The high-fly­ing physics of a plant’s ex­plod­ing fruits

Tehran Times - - SCIENCE -

When it’s time for the hairyflower wild pe­tu­nia to pass its genes to the next gen­er­a­tion, it does it with a bang.

To re­pro­duce, the plant flings tiny seeds from a small tor­pedo-shape fruit more than 20 feet through the air. That’s not an easy task.

The seeds are discs about a tenth of an inch in di­am­e­ter — smaller than the cir­cles that fall out of a hole punch — and 1/50th an inch thick, the equiv­a­lent of three sheets of pa­per.

“It’s like throw­ing con­fetti,” said Dwight Whi­taker, a pro­fes­sor of physics at Pomona Col­lege in Clare­mont, Calif.

In an ar­ti­cle pub­lished in the Jour­nal of the Royal So­ci­ety In­ter­face, Dr. Whi­taker and a trio of un­der­grad­u­ate physics ma­jors worked out what hap­pens in that mo­ment of ex­plo­sion that launches the seeds so far.

“It’s re­ally cool,” said Sheila Patek, a pro­fes­sor of bi­ol­ogy at Duke Univer­sity who was not in­volved with the re­search.

While sci­en­tists know that plants use a va­ri­ety of strate­gies to dis­perse seeds, Dr. Whi­taker and his stu­dents “re­ally did an ex­cep­tional job of show­ing how this comes to­gether in this par­tic­u­lar plant species,” Dr. Patek said.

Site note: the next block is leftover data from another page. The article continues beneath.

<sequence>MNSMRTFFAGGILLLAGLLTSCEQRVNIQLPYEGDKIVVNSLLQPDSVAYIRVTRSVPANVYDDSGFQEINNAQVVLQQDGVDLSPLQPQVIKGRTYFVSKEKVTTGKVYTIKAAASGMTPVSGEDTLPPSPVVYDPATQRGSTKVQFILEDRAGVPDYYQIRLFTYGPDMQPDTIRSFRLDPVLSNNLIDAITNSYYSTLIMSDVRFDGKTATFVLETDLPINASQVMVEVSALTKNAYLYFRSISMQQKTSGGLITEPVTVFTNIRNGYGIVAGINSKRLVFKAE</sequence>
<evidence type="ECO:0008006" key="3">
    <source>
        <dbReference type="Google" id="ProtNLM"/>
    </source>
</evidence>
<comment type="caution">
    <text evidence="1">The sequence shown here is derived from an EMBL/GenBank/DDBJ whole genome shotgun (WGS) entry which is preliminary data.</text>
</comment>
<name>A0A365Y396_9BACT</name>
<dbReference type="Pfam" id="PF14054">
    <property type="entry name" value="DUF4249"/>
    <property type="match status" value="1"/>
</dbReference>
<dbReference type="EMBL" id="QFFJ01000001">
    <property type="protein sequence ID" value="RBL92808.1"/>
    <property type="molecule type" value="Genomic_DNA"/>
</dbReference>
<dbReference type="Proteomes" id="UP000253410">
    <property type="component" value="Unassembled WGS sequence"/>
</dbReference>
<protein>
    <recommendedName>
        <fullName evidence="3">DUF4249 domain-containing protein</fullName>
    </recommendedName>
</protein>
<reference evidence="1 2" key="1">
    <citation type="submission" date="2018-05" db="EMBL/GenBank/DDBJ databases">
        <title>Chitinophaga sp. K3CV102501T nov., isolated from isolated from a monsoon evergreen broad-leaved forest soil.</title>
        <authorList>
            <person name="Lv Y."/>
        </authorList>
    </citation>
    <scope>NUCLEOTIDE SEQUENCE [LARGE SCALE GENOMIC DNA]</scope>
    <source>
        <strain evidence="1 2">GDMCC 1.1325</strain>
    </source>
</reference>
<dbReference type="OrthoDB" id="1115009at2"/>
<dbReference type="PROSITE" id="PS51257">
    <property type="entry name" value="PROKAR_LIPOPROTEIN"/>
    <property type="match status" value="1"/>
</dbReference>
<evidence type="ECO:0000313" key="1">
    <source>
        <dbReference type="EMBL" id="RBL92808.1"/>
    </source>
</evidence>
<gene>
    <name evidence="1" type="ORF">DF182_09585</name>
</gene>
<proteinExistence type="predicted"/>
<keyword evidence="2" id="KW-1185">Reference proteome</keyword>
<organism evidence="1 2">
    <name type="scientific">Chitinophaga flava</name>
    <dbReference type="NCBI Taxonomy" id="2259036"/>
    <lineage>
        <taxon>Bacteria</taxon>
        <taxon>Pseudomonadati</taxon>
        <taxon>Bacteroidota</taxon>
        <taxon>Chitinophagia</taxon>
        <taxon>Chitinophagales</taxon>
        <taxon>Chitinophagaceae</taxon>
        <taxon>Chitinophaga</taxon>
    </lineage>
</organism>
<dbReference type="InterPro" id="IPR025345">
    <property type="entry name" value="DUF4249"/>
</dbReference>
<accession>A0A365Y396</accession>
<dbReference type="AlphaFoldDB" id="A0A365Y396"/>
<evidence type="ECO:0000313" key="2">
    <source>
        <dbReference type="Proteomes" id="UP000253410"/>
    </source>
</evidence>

Dr. Whi­taker be­came in­trigued with the hairyflower wild pe­tu­nia more than five years ago when botanists at Ran­cho Santa Ana Botanic Gar­den, less than a mile from cam­pus, told him about the plant.

The seeds sit within a small fruit that is a bit over an inch long. A spine along each half of the fruit is made of three lay­ers, which shrink at dif­fer­ent rates as they dry. That cre­ates a strain that bends them out­ward. The two halves re­main held to­gether by glue.

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